12 pages about "Blockchain"
Peer-to-peer sharing was a feature of the defunct ARPANET of 1969. As technology advanced, so did the government and entertainment industry giants’ efforts to suppress file-sharing.
However, P2P has survived well into the 21st century and it seems that the best is yet to come for the P2P community. Numerous new technologies are springing up and innovations and improvements are constantly being introduced.
Crash Course on the History of P2P
File sharing began back when the first computer networks were introduced. The ARPANET allowed users to send and receive files directly – that was back in 1969. One of the earliest transfer protocols was FTP (file transfer protocol). It was introduced in 1971.
In 1979, Usenet was born. It was primarily made for dial-up technology, but it made its way into the internet more than a decade later. Users could exchange files on bulletin boards. The video game Doom first became popular on bulletin boards in the early 1990s.
Two decades later in 1999, Napster was created, and with it, the modern era of modern P2P file sharing. Napster used a centralized indexing server, which would prove to be its downfall. Almost immediately after its introduction, Napster experienced a meteoric rise in popularity. By 2000, it had more than a million users. The next year, Metallica sued Napster and by the July of the same year, the service was shut down.
One year after Napster’s inception, Gnutella led a new wave. Unlike its predecessors, Gnutella was decentralized and allowed more people to use the platform at the same time. LimeWire is perhaps the most famous Gnutella client.
The next big step in the development of P2P file sharing happened in 2001 when Bram Cohen introduced Bittorrent. This platform is still in use today, one of the oldest and most widely used P2P protocols.
Bittorrent introduced a host of innovations. Users could search for files on online sites that contain trackers, while the file sharing happened directly between the users. This significantly improved transfer speeds. Additionally, Bittorrent clients would break a file into small fragments for multiple hosts, thus increasing the download speeds tremendously.
Bitcoin was introduced eight years after Bittorrent and it’s still in prevalent use today. Though it wasn’t designed for P2P file sharing, it brought about a new generation of P2P storage frameworks. It is based on blockchain.
Blockchain is so named for a constantly growing list of connected blocks. Each block or record contains data, a unique hash number, and the previous block’s hash. A blockchain is automatically updated every 10 minutes and uses a decentralized P2P network which anyone can join.
IPFS (InterPlanetary File System) network and protocol were introduced in 2015. IPFS is the next step in P2P file sharing that works similarly to Bittorrent and other torrent protocols. Users can download as well as host content. There is no central server and each user has a small portion of a data package.
It is also similar to Blockchain in that it uses connected blocks protected with hash numbers. Also, the data within IPFS blocks can’t be easily manipulated without changing the block’s hash. However, IPFS does support file versioning.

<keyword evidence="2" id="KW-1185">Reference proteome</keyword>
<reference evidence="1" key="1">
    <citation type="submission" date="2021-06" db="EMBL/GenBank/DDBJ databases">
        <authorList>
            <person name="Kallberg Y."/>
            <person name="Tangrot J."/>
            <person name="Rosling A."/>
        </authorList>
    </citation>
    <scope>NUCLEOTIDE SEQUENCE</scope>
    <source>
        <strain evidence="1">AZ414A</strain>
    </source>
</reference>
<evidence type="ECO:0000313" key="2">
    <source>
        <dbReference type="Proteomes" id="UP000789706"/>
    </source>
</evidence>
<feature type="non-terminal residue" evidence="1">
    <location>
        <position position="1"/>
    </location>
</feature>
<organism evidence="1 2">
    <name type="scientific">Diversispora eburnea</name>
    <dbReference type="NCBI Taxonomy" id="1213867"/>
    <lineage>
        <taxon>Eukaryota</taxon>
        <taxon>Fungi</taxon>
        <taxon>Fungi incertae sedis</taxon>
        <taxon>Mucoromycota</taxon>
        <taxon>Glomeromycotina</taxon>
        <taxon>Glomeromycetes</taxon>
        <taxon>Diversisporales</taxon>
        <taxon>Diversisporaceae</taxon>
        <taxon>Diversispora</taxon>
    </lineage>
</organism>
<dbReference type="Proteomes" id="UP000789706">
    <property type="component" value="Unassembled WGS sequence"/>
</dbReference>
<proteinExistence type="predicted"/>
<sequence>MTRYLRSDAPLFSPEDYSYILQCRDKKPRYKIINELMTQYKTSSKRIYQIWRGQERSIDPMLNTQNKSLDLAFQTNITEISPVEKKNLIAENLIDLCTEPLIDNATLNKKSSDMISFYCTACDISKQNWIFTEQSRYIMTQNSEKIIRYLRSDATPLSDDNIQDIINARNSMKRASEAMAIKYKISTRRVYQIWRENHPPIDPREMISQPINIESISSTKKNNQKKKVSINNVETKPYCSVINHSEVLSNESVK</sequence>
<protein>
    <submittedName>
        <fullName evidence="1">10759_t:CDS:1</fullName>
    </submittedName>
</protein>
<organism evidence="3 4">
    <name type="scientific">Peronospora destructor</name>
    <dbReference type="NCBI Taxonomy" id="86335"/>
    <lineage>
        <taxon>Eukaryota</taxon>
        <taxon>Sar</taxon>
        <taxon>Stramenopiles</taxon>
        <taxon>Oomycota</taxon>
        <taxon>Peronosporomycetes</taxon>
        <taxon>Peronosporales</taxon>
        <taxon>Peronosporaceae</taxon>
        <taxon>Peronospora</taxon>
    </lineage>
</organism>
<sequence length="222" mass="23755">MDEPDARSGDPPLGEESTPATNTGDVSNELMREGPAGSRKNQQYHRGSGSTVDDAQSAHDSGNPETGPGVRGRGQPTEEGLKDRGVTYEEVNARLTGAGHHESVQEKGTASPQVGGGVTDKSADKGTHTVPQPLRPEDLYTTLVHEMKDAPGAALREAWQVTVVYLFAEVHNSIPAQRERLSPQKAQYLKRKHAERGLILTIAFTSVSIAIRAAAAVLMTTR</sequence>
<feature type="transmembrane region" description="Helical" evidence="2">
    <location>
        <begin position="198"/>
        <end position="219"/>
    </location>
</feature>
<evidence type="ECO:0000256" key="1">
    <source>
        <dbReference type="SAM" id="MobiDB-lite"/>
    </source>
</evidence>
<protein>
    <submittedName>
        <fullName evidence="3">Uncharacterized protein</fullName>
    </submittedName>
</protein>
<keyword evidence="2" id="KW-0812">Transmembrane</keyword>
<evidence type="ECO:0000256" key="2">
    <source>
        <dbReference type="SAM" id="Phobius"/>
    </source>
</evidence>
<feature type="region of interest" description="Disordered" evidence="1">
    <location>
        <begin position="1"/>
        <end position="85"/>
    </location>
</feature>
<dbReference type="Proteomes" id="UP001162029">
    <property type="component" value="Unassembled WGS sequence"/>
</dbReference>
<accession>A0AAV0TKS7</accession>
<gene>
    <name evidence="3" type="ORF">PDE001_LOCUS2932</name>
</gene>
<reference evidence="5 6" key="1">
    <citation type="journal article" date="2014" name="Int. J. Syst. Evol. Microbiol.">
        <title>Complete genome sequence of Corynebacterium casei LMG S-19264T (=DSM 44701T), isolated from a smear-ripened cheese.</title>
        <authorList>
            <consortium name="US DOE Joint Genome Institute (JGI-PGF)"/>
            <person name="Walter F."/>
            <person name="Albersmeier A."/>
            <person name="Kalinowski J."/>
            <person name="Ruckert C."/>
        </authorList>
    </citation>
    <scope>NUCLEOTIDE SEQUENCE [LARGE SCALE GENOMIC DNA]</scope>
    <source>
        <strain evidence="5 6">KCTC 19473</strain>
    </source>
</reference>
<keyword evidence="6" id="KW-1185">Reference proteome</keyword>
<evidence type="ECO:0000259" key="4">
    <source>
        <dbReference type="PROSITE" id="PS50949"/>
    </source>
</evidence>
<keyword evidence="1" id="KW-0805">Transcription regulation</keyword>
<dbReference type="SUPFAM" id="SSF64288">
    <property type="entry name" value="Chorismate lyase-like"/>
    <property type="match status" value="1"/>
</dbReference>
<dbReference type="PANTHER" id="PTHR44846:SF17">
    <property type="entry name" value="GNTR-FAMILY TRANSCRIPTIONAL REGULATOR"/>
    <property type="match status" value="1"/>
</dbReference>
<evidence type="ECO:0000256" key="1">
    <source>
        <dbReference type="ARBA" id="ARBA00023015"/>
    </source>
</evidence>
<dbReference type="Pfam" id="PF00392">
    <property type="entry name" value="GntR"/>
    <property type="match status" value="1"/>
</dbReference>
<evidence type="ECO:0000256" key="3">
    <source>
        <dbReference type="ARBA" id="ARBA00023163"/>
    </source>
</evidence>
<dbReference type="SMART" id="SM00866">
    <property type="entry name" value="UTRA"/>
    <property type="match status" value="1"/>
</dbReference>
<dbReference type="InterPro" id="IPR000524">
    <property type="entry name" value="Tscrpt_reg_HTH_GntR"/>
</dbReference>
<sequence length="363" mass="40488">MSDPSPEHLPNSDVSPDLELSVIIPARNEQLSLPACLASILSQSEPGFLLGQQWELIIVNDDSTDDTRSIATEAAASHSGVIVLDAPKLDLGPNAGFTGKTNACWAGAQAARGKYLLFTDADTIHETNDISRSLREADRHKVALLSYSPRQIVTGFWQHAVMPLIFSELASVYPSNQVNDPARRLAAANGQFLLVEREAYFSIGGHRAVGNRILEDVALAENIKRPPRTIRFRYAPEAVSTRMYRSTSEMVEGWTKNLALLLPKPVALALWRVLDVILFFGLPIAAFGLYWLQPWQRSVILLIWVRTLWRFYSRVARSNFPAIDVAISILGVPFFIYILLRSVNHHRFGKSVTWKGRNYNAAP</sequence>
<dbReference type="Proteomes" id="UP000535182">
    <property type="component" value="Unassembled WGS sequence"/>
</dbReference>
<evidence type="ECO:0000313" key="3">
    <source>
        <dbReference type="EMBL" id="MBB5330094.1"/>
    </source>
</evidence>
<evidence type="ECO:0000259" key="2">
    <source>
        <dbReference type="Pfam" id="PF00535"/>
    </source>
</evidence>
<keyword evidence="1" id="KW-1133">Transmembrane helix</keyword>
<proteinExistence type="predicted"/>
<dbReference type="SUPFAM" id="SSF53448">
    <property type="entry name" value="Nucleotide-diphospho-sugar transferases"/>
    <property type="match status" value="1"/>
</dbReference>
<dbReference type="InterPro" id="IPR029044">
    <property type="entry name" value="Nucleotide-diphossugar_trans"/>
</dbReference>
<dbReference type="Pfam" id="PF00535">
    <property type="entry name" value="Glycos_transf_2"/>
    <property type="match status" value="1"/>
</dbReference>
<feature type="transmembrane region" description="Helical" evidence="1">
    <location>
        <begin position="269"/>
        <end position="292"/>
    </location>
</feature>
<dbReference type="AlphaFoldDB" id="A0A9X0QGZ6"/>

Ether is another popular P2P sharing platform based on blockchain technology. It is somewhat similar to Bitcoin; Ethereum is the name of the cryptocurrency used on Ether network.
Ether was launched in 2014 as an open-source platform. You can use it to anonymously make transactions and share data with other users.
Similar to some other advanced Blockchain networks, Ether uses Smart Contracts. These are protocols designed to facilitate the execution of transactions by cutting out the middle man.
The Start of P2P
The initial vision of Tim Berners-Lee, regarded as the inventor of the World Wide Web, was for the internet to be similar to a P2P network. He envisioned the internet as a place where all users would and should be active content contributors and editors.
Its early precursor, the ARPANET, allowed two remote computers to send and receive data packets. However, it wasn’t a self-organized nor decentralized file-sharing system. Additionally, it didn’t support content and context-based routing.
Usenet addressed many of those issues, continuing and evolving the idea of a free internet.
The Continued Appeal of P2P
Nowadays, thanks to advanced technology, P2P networks can offer much more than content and context-based file searches. Some of the top reasons for using and improving P2P platforms today include:
- Anonymity and privacy. P2P networks allow users to remain anonymous and protect their privacy on the network.
- Cooperation and resource sharing. Many are drawn to P2P networks for the cooperation and sharing of resources.
- Trust and accountability. Modern P2P networks are largely based on trust and the transactions have to be community approved.
- Decentralization and lack of censorship. Today’s P2P networks are decentralized, thus preventing almost all forms of censorship. This ensures network neutrality.
- Data integrity and encryption. Blockchain introduced hash numbers and proof-of-work. The latest innovations include encryption and smart contracts.
The BitTorrent protocol remains popular even as almost two decades have passed since its introduction. It faced many adversities throughout the years in the form of more modern and advanced P2P platforms, poor business decisions on the part of its creator and his associates, and countless legal problems, even with the US government.
What kept BitTorrent alive all this time is the fact that it’s decentralized, easy to use, and built for easy transfers of huge amounts of data. Other than that, Facebook, Blizzard, and Twitter have openly admitted to using BitTorrent. Most importantly, the values of sharing and cooperation among BitTorrent users kept the flame burning through the dark times.